Gazian Dialogue
The Gazians sent a force against the surrounding country of Israethens, consisting of five hundred spearmen, two thousand rock throwers, thirty five exploding donkeys, and twenty five pvc rocketmen. The Gazians are unpeaceful Irabs, who, unlike their neighbors, would not accept Israethenian coexistence. They had no chance of military success, but the Israethenians would not bring themselves to ravage nor evict them. Instead, the Israethenians gathered up thousands of fighters, greatly outmatching the Gazians in war making ability, and moved from town to town, waiting to be attacked in order to determine those that violate the NAP.

While the war of self defense waged on, the Israethenian commanding generals, Schlomomedes the son of Netanyachus and Jabotinskedes the son of Tehomias, sought to negotiate with Gazians. The Gazians did not give them access to the people at large, but required them to state their business before the authorities and the privileged few. The Israethenian envoys began as follows:

‘Since we are not to address the people at large, presumably so that we do not have the chance to bamboozle the masses with a single uninterrupted presentation of seductive and unchallenged arguments (we are well aware that this is the purpose of our invitation to this gathering of the few), you gentlemen here might wish to make assurance doubly sure. We suggest that neither of us make set speeches, but we invite you at any point to criticize and answer any proposition with which you are not happy. First of all, then, are you content with this proposal?’

The Gazian councillors replied: ‘We have no objection to the reasonable principle of a calm exchange of views, but your military presence — a fact, not just a threat — seems at odds with it. In our view you have come with your own preconceived judgement of this discussion. The result is likely to be that if we win the moral argument and so do not submit, we face war; and if we grant your argument, peace is achieved.’

Israethenians. Well of course if all you can think of is your own forecast of the future, and if you have met us here without the explicit purpose of considering how to save your city in the present circumstances which are plain to your eyes, we might as well stop now. But if that is your purpose, we can continue.

Gazians. It is natural and understandable that people in our position should cast about for words and thoughts. But yes, this meeting is indeed about our survival, and we agree that the discussion should proceed in the way you propose. Well, we shall bulk out our argument with lofty language. Our loss of land in Israethenia, known to us as Palesthia, gives us the right to seek retribution. It is true that we have initiated the opening attack, but this does not grant you the right to wage war against us. Your raison d'etre, as well as ours, is shielding the weak from the strong. It is clear to everyone that we are completely outmatched in military strength. But if you were to discharge this strength, the world would turn against you. We are confident in this prediction as there are many like you, South Africos, Algerios, and Rhodesos, who have failed in this way. Even now the Amerikans view you suspiciously, because in this age, the weak do what they can, and the strong suffer what they must.

Isr. To our way of thinking, at any rate, there is advantage in your preserving the principle of the common good: that is, that anyone who puts himself in danger should receive fair and equitable treatment. All that we ask is to cease provocations against us, so that we may live in peace.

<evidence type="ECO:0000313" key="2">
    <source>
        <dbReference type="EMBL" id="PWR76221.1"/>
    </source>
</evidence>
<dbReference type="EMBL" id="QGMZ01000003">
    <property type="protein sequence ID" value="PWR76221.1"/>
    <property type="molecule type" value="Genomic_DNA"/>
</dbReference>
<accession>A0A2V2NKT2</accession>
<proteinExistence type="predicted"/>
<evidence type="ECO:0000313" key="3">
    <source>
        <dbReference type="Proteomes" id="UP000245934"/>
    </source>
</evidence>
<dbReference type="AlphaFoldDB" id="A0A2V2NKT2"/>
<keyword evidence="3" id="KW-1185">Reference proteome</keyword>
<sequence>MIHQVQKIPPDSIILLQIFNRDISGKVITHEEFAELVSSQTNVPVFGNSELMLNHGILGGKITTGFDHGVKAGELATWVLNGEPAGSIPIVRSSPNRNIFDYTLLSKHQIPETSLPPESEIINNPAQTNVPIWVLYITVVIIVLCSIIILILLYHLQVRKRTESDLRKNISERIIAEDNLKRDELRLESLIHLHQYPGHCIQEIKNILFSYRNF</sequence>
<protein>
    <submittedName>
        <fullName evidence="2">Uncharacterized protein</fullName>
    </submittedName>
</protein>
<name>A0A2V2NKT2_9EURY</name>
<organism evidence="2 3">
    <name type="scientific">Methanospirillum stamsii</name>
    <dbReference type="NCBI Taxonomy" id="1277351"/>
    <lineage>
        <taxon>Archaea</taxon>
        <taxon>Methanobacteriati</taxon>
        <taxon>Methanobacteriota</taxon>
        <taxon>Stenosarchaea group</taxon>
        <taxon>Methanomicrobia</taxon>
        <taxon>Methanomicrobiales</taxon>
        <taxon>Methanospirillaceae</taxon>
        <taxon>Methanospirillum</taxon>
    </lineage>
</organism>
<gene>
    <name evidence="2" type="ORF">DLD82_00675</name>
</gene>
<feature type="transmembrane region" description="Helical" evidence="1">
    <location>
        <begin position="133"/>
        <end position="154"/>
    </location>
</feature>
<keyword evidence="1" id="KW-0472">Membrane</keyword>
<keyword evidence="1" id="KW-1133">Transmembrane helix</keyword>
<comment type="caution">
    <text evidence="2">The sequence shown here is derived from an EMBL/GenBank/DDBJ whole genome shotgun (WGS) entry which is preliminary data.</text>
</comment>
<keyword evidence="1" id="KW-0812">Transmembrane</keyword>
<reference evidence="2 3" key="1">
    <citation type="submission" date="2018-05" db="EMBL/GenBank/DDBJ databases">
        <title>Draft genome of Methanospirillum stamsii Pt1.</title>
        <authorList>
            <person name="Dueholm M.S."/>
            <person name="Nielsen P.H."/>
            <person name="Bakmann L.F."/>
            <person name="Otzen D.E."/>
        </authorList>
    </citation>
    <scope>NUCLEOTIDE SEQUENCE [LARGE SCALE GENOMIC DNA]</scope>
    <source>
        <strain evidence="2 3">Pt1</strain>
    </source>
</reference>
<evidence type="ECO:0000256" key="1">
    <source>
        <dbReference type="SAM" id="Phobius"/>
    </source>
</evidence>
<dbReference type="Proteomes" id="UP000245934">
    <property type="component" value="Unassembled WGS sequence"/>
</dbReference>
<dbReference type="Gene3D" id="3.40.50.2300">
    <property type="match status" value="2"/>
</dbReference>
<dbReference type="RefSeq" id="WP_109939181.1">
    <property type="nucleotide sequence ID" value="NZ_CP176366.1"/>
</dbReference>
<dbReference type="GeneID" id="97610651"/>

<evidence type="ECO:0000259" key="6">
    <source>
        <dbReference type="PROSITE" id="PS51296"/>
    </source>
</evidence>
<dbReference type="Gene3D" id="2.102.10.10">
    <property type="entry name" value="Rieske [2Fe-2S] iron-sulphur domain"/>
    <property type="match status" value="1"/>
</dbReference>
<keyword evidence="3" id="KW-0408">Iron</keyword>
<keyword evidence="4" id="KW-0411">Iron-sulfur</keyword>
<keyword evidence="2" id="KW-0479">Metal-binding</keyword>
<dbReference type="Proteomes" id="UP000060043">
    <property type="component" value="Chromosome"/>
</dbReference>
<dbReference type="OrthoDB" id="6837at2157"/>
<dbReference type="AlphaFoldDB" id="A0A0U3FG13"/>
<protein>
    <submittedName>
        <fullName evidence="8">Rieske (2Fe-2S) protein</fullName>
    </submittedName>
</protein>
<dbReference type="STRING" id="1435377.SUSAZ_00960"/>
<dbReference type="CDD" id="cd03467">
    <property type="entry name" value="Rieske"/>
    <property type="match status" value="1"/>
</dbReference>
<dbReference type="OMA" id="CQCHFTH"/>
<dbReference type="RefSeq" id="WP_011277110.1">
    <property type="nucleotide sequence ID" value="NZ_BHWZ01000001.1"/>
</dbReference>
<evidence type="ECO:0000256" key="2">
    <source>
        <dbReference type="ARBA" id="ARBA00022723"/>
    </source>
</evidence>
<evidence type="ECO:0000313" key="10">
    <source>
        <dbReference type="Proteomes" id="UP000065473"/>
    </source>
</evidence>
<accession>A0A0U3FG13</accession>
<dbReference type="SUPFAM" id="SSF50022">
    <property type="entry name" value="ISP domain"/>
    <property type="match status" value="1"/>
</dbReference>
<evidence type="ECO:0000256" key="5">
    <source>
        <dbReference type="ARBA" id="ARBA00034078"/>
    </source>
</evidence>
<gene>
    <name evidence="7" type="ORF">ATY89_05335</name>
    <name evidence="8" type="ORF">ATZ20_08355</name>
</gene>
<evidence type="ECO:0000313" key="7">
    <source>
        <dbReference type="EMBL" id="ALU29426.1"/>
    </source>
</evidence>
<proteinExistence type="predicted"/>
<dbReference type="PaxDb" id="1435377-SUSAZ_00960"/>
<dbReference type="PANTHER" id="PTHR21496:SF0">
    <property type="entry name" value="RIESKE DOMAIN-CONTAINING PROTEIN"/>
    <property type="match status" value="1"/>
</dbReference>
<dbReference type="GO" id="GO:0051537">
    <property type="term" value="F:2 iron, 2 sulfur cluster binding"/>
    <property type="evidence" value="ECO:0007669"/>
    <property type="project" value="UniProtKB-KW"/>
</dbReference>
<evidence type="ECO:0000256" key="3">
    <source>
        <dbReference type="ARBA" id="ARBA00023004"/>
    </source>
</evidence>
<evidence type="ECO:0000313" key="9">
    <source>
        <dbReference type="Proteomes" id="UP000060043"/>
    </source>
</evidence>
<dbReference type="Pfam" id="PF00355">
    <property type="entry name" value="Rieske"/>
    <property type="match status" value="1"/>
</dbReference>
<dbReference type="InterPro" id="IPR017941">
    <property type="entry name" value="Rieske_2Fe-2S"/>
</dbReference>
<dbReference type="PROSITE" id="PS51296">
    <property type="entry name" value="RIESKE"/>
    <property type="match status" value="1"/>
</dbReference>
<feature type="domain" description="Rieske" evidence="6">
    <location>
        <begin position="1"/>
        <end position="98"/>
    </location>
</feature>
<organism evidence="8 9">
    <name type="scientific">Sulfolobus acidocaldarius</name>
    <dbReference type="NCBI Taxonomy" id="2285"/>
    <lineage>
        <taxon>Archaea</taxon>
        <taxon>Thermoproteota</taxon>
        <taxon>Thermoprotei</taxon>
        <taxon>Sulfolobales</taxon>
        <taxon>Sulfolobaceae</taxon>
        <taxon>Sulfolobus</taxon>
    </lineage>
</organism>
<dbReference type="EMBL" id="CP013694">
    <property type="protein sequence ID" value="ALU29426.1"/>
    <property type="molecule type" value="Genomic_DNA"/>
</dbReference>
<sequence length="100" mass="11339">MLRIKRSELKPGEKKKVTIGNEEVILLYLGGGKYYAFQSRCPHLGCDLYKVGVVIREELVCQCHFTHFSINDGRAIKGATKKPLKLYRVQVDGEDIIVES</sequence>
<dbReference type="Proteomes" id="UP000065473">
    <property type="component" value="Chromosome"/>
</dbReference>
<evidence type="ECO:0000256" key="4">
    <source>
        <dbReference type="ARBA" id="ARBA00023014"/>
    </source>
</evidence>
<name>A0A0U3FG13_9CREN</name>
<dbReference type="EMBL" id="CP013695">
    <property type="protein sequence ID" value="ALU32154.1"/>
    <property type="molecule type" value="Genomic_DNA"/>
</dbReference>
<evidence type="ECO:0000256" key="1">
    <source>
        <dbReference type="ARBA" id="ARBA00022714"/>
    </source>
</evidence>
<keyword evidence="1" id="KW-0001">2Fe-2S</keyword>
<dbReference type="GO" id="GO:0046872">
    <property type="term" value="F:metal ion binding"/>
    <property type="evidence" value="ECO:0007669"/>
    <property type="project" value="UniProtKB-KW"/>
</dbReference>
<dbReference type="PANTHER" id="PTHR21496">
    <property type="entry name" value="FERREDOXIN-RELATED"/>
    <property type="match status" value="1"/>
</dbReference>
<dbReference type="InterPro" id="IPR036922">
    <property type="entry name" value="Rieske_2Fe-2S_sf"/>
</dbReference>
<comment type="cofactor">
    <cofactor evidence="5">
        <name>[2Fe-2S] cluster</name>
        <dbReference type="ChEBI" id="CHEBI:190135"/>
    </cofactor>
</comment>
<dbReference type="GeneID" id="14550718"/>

Gaz. Even if our country is brought to an end, we are not anxious about the consequences. The land is tiny, but our population is two million, and growing faster than your own. You have not the heart to slaughter us, not in any way that would slow our growth, and if you were to evict us from our land, we would spread across the world, and turn them against you. Further, it is false to claim that you only seek peace. While the moral origin of your nation may be in dispute, it is indisputable that you have conquered the land you are on now, despite your protestations that it was gained unforcefully. All that we ask is for you to return to the countries from which your ancestors came.

Isr. And how could it be in our interest leave Israethenia behind? 

Gas. Because leaving offers you the alternative to a much more terrible fate: an inversion of your people's raison d'etre.

Isr. So can we not be friends rather than enemies? Would you not accept our neutrality? 

Gaz. Your friendship is more dangerous to us than your hostility. To our subjects friendship indicates a weakness on our part, but hatred is a sign of our strength. 

Isr. And do your subjects see the logic of this? Do they see that you are staking their land on our compassion?

Gaz. You are mistaken in seeking logic in our subjects. Just as the pit bull has been breed to fight beyond self preservation, so too we have been breed for this task. We must chimp against the stronger, it is in our nature, and you have made us this way. So long as you have not the will to put our people to death, we will outbreed you. Each generation is more refined towards this end, for the peaceful citizens leave for Egyptos, but the most determined stay and produce five, six future soldiers.

Isr. We must try again by another route and state our own interest, which might convince you if it happens to coincide with yours. At present there many of our people in Amerika who can turn the empire against you. Do you want to make enemies of them all? 

Gaz. We do not see much danger from those of you in Amerika. They are not as politically effective as they once were, and their influence fades as their victim status fades into history.

Isr. We trust that our righteous stand against you will not disadvantage us in divine favour. This land belonged to us two thousand years ago, and it is with God's help that we have taken it, and will keep it.